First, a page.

At my school, my teachers encourage me to dream big. My dream is to become a lawyer one day and advocate for people all over the world whose voices are not being heard.
I know I can use my voice and my ideas to help others because I do this regularly as a member of the debate team at Success Academy Harlem East. Our coach, Mr. Yoon, has taught us that we can influence how others think about a tough issue if we make a strong argument.
Recently, I had an experience that reinforced my belief that I can be an advocate for others.
Earlier this month, I traveled to Albany with my mom, dad, and thousands of other people. We stood outside the state Capitol, holding signs and chanting in support of great schools. “Don’t Steal Possible” was our rallying cry.
Before the trip and on the bus ride there, my classmates and I talked about what Don’t Steal Possible means. The slogan reminded me of what Nelson Mandela once said: “Education is the most powerful weapon which you can use to change the world.” We discussed the consequences for kids who have no choice but to go to failing schools.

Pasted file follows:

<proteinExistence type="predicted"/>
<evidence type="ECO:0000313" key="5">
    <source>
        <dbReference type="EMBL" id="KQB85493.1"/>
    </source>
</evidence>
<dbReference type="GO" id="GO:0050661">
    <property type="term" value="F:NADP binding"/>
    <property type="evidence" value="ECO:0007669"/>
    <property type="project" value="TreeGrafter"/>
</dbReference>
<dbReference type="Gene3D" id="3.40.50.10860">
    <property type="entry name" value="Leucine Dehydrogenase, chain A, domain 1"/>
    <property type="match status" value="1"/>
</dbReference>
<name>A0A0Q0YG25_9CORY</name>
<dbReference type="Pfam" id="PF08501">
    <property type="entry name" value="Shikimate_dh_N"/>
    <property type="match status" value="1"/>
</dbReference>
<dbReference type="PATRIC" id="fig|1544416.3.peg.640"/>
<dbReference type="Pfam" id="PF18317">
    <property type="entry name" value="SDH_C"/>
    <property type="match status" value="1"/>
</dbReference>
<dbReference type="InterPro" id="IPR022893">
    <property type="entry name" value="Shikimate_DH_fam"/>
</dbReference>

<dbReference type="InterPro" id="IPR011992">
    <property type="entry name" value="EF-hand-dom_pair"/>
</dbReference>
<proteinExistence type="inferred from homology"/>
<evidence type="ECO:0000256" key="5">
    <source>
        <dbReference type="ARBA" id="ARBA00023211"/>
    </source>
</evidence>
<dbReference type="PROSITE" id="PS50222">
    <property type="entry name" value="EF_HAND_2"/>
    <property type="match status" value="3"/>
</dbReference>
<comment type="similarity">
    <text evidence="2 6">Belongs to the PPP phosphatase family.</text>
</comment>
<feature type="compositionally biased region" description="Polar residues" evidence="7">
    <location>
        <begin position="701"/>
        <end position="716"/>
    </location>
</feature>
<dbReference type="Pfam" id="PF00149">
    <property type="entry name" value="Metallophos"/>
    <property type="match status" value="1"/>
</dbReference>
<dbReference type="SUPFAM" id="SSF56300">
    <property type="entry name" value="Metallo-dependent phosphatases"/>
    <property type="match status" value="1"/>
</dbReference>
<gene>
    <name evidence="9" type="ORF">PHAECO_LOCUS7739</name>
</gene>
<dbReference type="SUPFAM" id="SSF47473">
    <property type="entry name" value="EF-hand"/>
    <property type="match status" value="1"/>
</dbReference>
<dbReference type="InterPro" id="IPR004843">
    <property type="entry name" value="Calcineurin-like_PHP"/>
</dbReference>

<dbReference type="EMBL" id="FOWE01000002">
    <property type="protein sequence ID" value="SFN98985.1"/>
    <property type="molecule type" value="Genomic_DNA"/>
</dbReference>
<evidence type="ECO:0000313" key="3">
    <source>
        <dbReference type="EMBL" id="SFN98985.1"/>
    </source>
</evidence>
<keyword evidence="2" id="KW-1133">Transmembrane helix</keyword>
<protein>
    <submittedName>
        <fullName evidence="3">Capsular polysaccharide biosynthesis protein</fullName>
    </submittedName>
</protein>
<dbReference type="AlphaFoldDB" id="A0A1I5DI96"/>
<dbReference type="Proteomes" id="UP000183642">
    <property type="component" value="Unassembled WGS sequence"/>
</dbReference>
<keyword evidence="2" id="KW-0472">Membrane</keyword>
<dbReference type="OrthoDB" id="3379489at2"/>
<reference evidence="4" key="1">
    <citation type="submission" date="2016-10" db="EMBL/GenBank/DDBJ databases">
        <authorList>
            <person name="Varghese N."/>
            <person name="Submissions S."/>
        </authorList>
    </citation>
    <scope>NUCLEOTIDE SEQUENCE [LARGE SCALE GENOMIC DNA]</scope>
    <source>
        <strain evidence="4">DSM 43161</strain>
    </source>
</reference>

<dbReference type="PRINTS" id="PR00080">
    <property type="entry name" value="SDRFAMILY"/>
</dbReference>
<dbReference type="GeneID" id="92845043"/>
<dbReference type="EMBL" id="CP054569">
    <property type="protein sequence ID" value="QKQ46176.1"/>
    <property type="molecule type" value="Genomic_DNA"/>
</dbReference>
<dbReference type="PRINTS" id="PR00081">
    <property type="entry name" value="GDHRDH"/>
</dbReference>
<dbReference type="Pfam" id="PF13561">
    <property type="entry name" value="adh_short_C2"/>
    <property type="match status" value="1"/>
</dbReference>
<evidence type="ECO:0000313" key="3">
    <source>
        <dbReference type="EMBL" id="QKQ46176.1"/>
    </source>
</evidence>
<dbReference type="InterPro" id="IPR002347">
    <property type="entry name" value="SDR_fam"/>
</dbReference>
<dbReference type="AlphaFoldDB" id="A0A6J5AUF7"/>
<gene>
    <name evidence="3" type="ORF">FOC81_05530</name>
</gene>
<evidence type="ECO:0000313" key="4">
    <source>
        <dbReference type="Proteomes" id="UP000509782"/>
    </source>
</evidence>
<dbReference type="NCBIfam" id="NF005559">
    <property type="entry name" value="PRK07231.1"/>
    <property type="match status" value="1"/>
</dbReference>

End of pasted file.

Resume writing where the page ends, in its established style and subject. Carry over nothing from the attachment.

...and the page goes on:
In Albany, I felt like an advocate for these kids. By standing there together with my parents, teachers, and classmates, I was taking a stance and letting our leaders know that this is not acceptable. Every kid deserves to go to a school that supports his or her dreams.
Even though school can be hard, I think that all students can do well — they just need the right teachers. I feel lucky to go to a school where I have teachers like Mr. Yoon. When I have a problem or don’t understand something, my teachers notice and help me right away. They also give us a lot of feedback. Even though their feedback can sometimes be tough, it actually feels great — because I know my teachers care about my future.
To be able to speak out in front of so many people and express what you believe and why, is something that’s essential. It is something that you should take pride in. I hope my voice made a difference in Albany.